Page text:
Marcellus Lesson 5: Marcellus Will Be a Boom, and a Bust, and Already a Cultural Collision!
If you are more confused than ever as to if, when, and how the gas boom will impact your business, you are absolutely lucid and sober. Every month brings new confusing signals and contradicting advances and setbacks. While the fundamentals aren’t changing, it is can be hard to reconcile the following:
- Shell Corporation announces it will invest a $1 billion to build a cracker plant which will convert natural gas into plastics
- 7 coal-fired plants will be retired in WPA in anticipation of diminished reliance on coal
- Critical midstream pipelines to transport Marcellus gas across the US are being announced and funded.
- Governor Corbett signed the severance tax enabling PA municipalities to start benefitting from local gas well revenue.
- Shortages of housing, employees and skills continue to prove that the Marcellus footprint presents a short-term economic bonanza for those who can supply these scarce resources.
- Seismic concerns in the form of tremors in Eastern Ohio have spurred deep concerns and unclear scientific responses from both pro- and anti-drilling parties.
- There is a huge glut of natural gas in WPA creating the world’s natural largest gas storage field with 13,000 dormant wells.
- Low domestic prices of natural gas (around $2.00) continue to be less than half the breakeven cost of production given current market conditions.
- Weak state and local governments in most Marcellus shale states and counties mean gas drillers must lead in setting standards and assuming risks, liability and public distrust. In other words, they can be damned if they do and damned if they don’t.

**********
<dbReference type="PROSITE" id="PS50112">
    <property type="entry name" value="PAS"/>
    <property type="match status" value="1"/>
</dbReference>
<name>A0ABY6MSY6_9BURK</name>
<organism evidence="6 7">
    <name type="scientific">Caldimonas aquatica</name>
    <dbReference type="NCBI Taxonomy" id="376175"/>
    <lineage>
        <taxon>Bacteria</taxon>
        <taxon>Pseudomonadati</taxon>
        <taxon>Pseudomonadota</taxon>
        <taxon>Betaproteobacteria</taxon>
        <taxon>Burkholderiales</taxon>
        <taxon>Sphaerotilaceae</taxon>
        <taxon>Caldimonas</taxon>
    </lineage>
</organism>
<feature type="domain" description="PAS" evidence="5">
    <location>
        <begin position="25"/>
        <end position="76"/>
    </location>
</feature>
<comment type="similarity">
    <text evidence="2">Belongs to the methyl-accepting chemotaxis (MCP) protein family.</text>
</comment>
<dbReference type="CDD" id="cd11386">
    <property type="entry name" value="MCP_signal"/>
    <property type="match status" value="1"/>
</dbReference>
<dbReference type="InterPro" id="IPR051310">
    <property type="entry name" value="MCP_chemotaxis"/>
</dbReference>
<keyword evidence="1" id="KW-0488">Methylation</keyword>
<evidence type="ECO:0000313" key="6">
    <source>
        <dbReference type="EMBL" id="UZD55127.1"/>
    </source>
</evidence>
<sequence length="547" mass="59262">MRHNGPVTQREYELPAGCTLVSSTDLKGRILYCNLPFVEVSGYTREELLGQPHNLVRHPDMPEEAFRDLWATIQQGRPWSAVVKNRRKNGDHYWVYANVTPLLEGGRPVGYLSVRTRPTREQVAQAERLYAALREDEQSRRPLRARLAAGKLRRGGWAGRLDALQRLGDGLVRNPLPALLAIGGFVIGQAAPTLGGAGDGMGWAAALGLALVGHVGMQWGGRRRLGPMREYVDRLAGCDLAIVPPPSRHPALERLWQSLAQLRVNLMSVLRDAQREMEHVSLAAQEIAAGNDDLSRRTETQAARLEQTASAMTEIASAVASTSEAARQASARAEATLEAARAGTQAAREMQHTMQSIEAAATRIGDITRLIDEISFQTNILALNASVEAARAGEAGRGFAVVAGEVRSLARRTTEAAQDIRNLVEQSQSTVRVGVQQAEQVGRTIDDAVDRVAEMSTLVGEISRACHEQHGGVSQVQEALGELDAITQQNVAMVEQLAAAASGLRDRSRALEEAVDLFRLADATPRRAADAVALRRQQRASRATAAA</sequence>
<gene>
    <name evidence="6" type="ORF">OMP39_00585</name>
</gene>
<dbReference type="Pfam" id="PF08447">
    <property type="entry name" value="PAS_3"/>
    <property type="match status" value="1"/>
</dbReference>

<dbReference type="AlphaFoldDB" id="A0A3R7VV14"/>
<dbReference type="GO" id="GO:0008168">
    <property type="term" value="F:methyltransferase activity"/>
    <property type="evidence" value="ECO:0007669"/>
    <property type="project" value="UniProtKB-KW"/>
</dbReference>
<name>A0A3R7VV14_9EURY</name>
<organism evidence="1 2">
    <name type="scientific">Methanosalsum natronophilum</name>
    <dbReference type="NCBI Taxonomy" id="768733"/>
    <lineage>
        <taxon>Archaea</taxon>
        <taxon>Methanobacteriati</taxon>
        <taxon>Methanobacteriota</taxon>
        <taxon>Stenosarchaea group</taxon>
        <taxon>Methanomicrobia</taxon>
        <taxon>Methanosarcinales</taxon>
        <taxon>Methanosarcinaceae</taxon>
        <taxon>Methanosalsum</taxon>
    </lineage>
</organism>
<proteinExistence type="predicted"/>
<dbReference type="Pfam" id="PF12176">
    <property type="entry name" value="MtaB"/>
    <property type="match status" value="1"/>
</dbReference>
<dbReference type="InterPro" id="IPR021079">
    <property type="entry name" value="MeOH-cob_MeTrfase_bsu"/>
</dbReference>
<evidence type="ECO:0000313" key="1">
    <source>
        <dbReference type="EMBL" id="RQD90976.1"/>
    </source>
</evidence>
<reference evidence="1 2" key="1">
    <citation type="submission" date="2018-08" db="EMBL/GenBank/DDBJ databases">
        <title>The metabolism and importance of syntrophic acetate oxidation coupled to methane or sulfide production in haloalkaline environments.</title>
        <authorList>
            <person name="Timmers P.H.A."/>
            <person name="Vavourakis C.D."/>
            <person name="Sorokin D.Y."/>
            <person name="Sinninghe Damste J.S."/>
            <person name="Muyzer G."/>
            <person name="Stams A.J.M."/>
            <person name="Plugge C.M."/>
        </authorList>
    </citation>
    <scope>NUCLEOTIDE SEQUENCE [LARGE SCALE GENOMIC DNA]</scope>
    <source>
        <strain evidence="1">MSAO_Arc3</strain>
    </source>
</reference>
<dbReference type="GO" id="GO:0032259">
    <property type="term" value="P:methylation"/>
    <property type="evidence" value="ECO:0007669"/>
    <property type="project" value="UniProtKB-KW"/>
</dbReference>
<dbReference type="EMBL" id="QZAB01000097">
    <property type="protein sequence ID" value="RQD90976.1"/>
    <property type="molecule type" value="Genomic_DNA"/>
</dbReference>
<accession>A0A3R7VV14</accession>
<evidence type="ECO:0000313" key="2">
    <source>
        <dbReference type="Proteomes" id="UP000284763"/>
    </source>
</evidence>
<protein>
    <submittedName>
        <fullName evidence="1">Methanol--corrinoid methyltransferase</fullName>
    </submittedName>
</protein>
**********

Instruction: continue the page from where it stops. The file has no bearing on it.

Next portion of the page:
- Portions of eastern Ohio have instituted moratoriums on new drilling, but have not taken steps to resolve issues or questions to settle differences.
I am more bullish than ever on the potential for companies who don’t work in or even understand the energy business. Every company in the Marcellus footprint can and must decide how they can benefit from the billions of dollars and thousands of jobs entering our region on a yearly basis. My focus will continue to be on helping growing businesses that are twice removed from gas drillers, landowners and energy giants.
And my growing client base aside, many small businesses are catching on and figuring out how to benefit from the Marcellus Shale. At the Hart Energy Marcellus Midstream Conference, I saw:
- Urgi-centers, selling health care and testing, are actually loading their services onto “health RV’s capable of delivering care to visiting remote gas drilling sites and fracking ponds
- Rental home services. With housing in tight supply and non-existent in Greene County, realtors and other parties are getting creative. Fractional rentals and room-rental brokers are setting up shop.
- Websites like www.themarcellushale.com are springing up offering visibility and educational opportunities for any and all who want to grow and learn.
- Luxury Port-O-Johns for upscale energy customer/client events at gas well sites is also a booming business.
So there is no silver bullet or straight line to opportunity in Marcellus but in anticipation of a future “Marcellus Lesson,” I am beginning to believe that the single biggest obstacle to growing a small business in the Marcellus Shale is the enormous clash between local and “outside business” culture. Specifically, how can a deeply proud and parochial region accept the inevitability of a profound, unstoppable economic change that brings both good and bad? In my workshops, interviews and client work, deep into rural areas in WV and PA, I have seen a level of distrust of outsiders as high as in any of the 68 countries I have visited. Incoming businesses and interlopers who want to start, grow and run businesses must learn to understand and respect the local values and culture of these rural areas. This will continue to be a challenge and underestimated by many newcomers to the region. But just as importantly, local business owners, citizens and governmental leaders will find themselves needing to compromise and open their hearts as well. There is work to be done and I will write more about this in coming months. Keep focused on Marcellus and how you can grow your non-energy business because of the shale opportunity.